Director of National Intelligence Avril Haines also said that Russia’s arsenal appears to be rapidly depleting.
The civil war in Ukraine will continue for the next several months and the United States sees no evidence that Ukraine’s will to resist Russia has abated, despite Moscow’s attacks on Ukraine’s energy sector, a senior US intelligence official said.
Avril Haines, the director of national intelligence in the Biden administration, said on Saturday that he believed that Russian President Vladimir Putin was surprised that his forces did not benefit from their war in Ukraine.
“We are seeing a kind of reduced tempo already in the conflict … and we hope that may be what we see in the coming months,” Haines told the annual Reagan National Defense Forum in California.
The Ukrainian and Russian military have tried to reorganize and resume preparations for the winter, but there was a question whether the Kremlin could achieve that goal, he said.
“We have serious doubts whether the Russians will be ready to do that or not. I think I have hope for the Ukrainians at this point,” he said.
Putin is beginning to recognize the challenges facing his military, Haines said.
“I think he knows a lot about the problems that the military is facing in Russia. But it’s not clear to us that he has the whole picture right now about how they are struggling… he said.
The Atlantic Council, a US think tank, said recently that the winter in Ukraine could favor Russia’s defensive measures and allow the Russians to bring new troops to the areas east of the Dnipro River and near Crimea in the south.
“It may be Russia’s strategy to force a winter-long deployment in a permanent location with the aim of deploying newly trained and prepared reinforcements ahead of the spring,” the council said.
Haines said Putin’s political goals in Ukraine don’t appear to have changed, but U.S. intelligence analysts think Putin may be willing to scale back his looming military goals “temporarily with the idea that he might come back to this issue at some point.”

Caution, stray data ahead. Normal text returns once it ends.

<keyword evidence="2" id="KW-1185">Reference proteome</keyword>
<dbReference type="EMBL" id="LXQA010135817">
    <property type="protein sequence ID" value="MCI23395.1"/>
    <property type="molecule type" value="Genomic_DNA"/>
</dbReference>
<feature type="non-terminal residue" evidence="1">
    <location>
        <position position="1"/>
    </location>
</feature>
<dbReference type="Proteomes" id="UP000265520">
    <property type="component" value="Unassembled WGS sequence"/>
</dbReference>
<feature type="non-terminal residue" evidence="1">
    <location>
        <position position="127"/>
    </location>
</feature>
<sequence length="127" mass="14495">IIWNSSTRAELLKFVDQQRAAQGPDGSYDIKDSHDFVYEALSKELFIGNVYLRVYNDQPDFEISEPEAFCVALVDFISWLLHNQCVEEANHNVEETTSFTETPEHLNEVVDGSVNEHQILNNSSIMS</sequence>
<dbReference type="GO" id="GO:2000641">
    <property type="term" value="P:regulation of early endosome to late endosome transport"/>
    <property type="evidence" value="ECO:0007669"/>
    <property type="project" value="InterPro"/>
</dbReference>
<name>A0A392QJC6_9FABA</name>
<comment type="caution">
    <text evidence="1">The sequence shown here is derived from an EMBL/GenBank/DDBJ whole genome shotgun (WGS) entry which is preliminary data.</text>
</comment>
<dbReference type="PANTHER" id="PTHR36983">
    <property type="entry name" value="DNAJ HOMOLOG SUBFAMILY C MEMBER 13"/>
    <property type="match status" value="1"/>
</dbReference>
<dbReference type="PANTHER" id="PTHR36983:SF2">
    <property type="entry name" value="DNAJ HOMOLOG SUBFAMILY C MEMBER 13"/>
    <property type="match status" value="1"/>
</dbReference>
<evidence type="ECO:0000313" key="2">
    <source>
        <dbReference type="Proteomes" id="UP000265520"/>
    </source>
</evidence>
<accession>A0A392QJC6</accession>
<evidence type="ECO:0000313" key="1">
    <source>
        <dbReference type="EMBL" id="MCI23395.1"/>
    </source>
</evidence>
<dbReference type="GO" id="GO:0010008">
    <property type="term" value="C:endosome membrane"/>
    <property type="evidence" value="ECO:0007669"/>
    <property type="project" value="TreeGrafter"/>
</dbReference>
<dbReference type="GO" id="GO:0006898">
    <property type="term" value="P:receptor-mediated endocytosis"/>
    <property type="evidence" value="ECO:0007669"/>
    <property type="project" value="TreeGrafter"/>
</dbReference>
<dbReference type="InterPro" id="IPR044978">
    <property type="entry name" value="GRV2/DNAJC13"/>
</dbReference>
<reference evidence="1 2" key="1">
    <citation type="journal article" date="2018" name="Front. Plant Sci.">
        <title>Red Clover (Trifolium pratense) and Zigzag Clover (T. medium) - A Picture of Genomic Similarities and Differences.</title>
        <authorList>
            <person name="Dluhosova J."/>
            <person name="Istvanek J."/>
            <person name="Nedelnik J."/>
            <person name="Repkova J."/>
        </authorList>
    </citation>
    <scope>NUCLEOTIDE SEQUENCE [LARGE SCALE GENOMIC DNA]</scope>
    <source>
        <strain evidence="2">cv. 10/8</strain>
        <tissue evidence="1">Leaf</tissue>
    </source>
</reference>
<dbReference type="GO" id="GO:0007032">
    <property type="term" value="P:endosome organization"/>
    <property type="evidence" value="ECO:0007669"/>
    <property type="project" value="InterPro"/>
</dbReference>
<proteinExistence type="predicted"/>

He added that Russia appears to be reducing its military arsenal “rapidly”.
“That’s why you’re seeing them go to other countries right now to test weapons … and we’ve shown that their precision weapons are rapidly disappearing in many ways,” he said.
“It’s very surprising, and our opinion is that they can’t make what they’re using at this point.”
Asked about the impact of Russia’s attack on Ukraine’s electricity grid and other civilian infrastructure, Haines said Moscow’s goal was to weaken the Ukrainian public’s will to resist, adding: “I think we don’t see any evidence that this is being compromised right now. this one.”
Russia also looked to affect Ukraine’s ability to resist conflict and Kyiv’s economy was severely disrupted.
“Ukraine’s economy is struggling. It’s been devastating.”
After arriving in Kyiv on Saturday, US Secretary of State Victoria Nuland met with President Volodymyr Zelenskyy and other Ukrainian officials where she said Putin was not serious about peace.
“Diplomacy is everyone’s goal but you have to have a willing partner,” he told reporters.
“And it’s clear, whether it’s an attack on power, whether it’s a statement from the Kremlin and all the ideas, that Putin is not sincere or willing to do this,” he said.
Biden said Thursday that he was willing to talk to Putin if the Russian leader wanted to end the war. But the idea quickly died when the Kremlin said the West should recognize Moscow’s declaration of four Ukrainian territories.